Too many questions about a new tax that would be paid by guests at local hotels and motels remain unanswered, so for now the idea has been turned down.
Money raised from the 5 percent tax on hotel and motel bills would be used to start a visitor and tourism bureau, which would help promote the county and its attractions.
After three months of discussion, local officials still have questions, including how much money the tax would raise and how it would be spent.
The innkeeper’s tax is not dead, but no timeline has been set for when the proposal could be voted on again. The county first will form a committee to research the tax and tourism bureau and answer officials’ questions.
Johnson County Council members turned down the tax with a 3-4 vote. Council members Jim Eckart, Beth Boyce, Brian Walker and John Myers voted against the tax.
Seventy-one of Indiana’s 92 counties have an innkeeper’s tax, including Marion County and all of the surrounding counties, except Johnson County. Proponents of the tax said a visitor and tourism bureau would allow the county to market itself through advertising and a website with information about local attractions and events. The staff also would try to book larger events, such as conventions or business conferences.
The county has discussed the tax in the past, but the proposal has not been approved. This week, a Greenwood hotel operator estimated the tax would bring in about $350,000 per year, instead of the $600,000 originally estimated by proponents. Officials also questioned whether the money from the tax could be spent on building projects, and others want a more detailed plan on what a tourism bureau would do.
Franklin College board member Steve Huddleston raised concerns about how the tax would impact the college, such as whether campus visitors, students on recruitment visits, visiting professors or people attending academic camps would be charged.
Walker wants a more defined plan for how the tourism bureau would run. He wants to know more about how the tourism bureau will use the tax dollars it receives and how it will work with other local development groups, such as Johnson County Development Corp. and Greenwood and Franklin chambers of commerce.
Eckart wants to know how much money the tax will bring in. A marketing firm told the council that tourism marketing increased revenue by about 3 percent in Hancock County over two years.
Eckart wants to know whether the increase is due to marketing or improvements in the economy.
The manager of Candlewood Suites hotel in Greenwood, Phil Klaus, presented estimates based on recent hotel occupancy data that showed the tax likely would raise only about 60 percent of what had been estimated before.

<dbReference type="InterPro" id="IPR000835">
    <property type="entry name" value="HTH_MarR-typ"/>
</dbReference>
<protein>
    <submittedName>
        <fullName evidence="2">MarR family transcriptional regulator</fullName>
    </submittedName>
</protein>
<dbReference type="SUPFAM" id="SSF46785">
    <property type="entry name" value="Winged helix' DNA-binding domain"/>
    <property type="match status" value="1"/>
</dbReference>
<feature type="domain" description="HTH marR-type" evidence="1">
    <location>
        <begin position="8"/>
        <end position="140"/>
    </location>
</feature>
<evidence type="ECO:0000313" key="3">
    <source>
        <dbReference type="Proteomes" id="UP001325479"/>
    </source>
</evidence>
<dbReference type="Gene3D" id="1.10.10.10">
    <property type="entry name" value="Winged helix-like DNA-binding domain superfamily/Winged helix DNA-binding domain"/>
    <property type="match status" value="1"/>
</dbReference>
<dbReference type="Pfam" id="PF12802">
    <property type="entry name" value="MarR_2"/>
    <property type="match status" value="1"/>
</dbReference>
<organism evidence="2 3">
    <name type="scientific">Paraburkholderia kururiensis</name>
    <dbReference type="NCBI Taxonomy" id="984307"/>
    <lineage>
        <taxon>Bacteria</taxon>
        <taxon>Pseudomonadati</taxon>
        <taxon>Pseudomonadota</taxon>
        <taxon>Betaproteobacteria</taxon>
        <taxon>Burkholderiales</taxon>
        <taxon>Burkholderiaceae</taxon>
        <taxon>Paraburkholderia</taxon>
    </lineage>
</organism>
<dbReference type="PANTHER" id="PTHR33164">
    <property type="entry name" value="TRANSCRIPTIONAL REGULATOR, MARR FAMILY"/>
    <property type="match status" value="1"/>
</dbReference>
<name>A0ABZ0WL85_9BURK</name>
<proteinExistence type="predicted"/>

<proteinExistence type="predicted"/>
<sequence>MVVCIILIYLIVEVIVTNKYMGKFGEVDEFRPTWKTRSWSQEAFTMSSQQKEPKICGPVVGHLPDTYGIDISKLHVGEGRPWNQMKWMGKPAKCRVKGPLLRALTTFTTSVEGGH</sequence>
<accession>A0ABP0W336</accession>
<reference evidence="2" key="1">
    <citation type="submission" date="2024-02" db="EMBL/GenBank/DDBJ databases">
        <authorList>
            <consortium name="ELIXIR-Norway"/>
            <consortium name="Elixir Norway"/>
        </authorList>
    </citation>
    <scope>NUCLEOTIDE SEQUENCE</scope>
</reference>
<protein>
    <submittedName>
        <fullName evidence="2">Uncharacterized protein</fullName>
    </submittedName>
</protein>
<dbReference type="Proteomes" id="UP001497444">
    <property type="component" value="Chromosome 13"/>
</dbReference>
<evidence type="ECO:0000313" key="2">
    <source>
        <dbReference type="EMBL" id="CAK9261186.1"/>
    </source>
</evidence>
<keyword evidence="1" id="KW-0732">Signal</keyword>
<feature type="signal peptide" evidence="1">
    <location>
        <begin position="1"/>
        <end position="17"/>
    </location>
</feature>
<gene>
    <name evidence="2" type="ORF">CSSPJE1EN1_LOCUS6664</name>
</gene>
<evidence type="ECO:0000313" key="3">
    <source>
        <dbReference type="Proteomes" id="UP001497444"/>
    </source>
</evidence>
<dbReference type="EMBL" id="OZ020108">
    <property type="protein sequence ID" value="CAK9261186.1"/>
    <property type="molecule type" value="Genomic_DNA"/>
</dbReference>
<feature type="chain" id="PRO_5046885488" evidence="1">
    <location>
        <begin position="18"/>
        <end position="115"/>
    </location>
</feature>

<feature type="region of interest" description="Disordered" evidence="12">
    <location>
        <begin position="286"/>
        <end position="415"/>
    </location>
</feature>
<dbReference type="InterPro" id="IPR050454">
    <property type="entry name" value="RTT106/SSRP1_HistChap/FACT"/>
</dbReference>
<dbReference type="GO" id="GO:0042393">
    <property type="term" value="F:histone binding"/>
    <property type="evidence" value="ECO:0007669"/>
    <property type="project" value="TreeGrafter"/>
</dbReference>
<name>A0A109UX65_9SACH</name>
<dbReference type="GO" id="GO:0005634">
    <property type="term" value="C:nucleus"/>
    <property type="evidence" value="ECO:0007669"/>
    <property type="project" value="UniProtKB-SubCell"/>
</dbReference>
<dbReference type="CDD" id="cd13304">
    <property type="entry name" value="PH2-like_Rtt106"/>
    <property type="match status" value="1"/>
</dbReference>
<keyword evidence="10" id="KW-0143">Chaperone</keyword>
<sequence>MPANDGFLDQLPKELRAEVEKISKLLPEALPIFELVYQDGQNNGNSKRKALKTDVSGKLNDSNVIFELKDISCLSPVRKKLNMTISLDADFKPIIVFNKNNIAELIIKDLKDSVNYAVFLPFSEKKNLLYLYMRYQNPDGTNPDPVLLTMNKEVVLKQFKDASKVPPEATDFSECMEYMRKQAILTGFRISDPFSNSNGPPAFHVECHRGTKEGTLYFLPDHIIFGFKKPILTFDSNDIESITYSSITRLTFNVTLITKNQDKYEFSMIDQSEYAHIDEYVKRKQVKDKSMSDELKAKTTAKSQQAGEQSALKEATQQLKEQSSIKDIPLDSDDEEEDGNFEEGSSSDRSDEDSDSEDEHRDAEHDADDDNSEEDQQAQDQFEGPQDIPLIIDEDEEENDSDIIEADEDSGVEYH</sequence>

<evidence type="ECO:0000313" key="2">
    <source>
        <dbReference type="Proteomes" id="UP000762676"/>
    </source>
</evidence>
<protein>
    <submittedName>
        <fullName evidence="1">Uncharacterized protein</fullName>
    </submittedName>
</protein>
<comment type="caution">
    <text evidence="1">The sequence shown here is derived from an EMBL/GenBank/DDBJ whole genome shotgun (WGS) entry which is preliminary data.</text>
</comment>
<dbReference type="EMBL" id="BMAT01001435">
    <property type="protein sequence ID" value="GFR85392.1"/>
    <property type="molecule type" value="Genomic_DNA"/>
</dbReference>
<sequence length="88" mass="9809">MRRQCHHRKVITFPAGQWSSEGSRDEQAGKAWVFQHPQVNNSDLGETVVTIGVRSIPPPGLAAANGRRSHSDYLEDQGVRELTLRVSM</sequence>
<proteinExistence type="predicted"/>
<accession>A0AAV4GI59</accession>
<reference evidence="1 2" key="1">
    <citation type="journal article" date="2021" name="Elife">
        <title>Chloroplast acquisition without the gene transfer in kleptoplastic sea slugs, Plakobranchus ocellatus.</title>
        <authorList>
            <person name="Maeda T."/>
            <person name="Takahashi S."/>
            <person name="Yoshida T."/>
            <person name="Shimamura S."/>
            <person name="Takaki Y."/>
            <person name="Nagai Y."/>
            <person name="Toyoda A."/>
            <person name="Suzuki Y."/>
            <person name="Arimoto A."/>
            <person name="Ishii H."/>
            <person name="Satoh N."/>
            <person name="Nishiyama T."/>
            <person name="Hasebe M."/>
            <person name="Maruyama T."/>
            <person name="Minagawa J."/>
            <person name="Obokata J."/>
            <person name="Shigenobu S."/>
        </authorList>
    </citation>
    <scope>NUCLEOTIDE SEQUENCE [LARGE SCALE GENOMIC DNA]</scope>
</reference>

Those financial details are important, Eckart said. He also said he doesn’t have enough information about what aspects of the county a new tourism bureau would highlight and try to grow.
“What I’ve gotten asked for is a tax. I’ve not been asked to support a vision,” Eckart said.
Myers wanted to know whether the innkeeper’s tax can be used to support building projects, such as helping pay for improvements at local parks or attractions.
The county had discussed in 2009 using an innkeeper’s tax to pay for improvements at Hoosier Horse Park and Johnson County Park. That proposal would have required approval from state lawmakers, but the tax was voted down locally before ever making it to that step.
Myers wasn’t sure the county could legally use some of the money for projects without getting approval from the state legislature. He also was concerned about the questions Huddleston raised about the impact on Franklin College.
Those questions need to be answered before the council approves the tax, he said.
“We need to slow down and do some more research,” he said. “We can still get there and get the answers,” Myers said.
A new committee will continue researching the tax and how it can be used and gather more data about what effect tourism marketing has in boosting the local economy.
All of the county officials, including the council, commissioners and treasurer, should have been working together from the start in December instead of proponents trying to push the proposal without a collaborative plan, Boyce said.
When the discussion began, some council members did not have any background information about innkeeper’s taxes and tourism bureaus. The committee can help clarify issues, and the council could consider the proposal again in the future.
“I can’t say I’ll never get there, but I’m not there tonight,” she said.
The vote was a defeat, but council member Anita Knowles was encouraged that the council members who voted it down were open to gathering more information. Knowles plans to do more research into specific issues that council members had, such as whether money can be used for projects.
“That shows hope that the people on the council that voted no still want to continue discussing and researching the innkeeper’s tax,” she said.
Residents in favor of starting a tourism bureau should not be discouraged by the initial defeat of the proposal, said Larry Heydon, Johnson Memorial Hospital chief executive officer and one of the leaders of the Aspire Johnson County group, which initially researched the idea.
The council is open to discussion, and the group can continue working to fill in the holes of the plan, he said.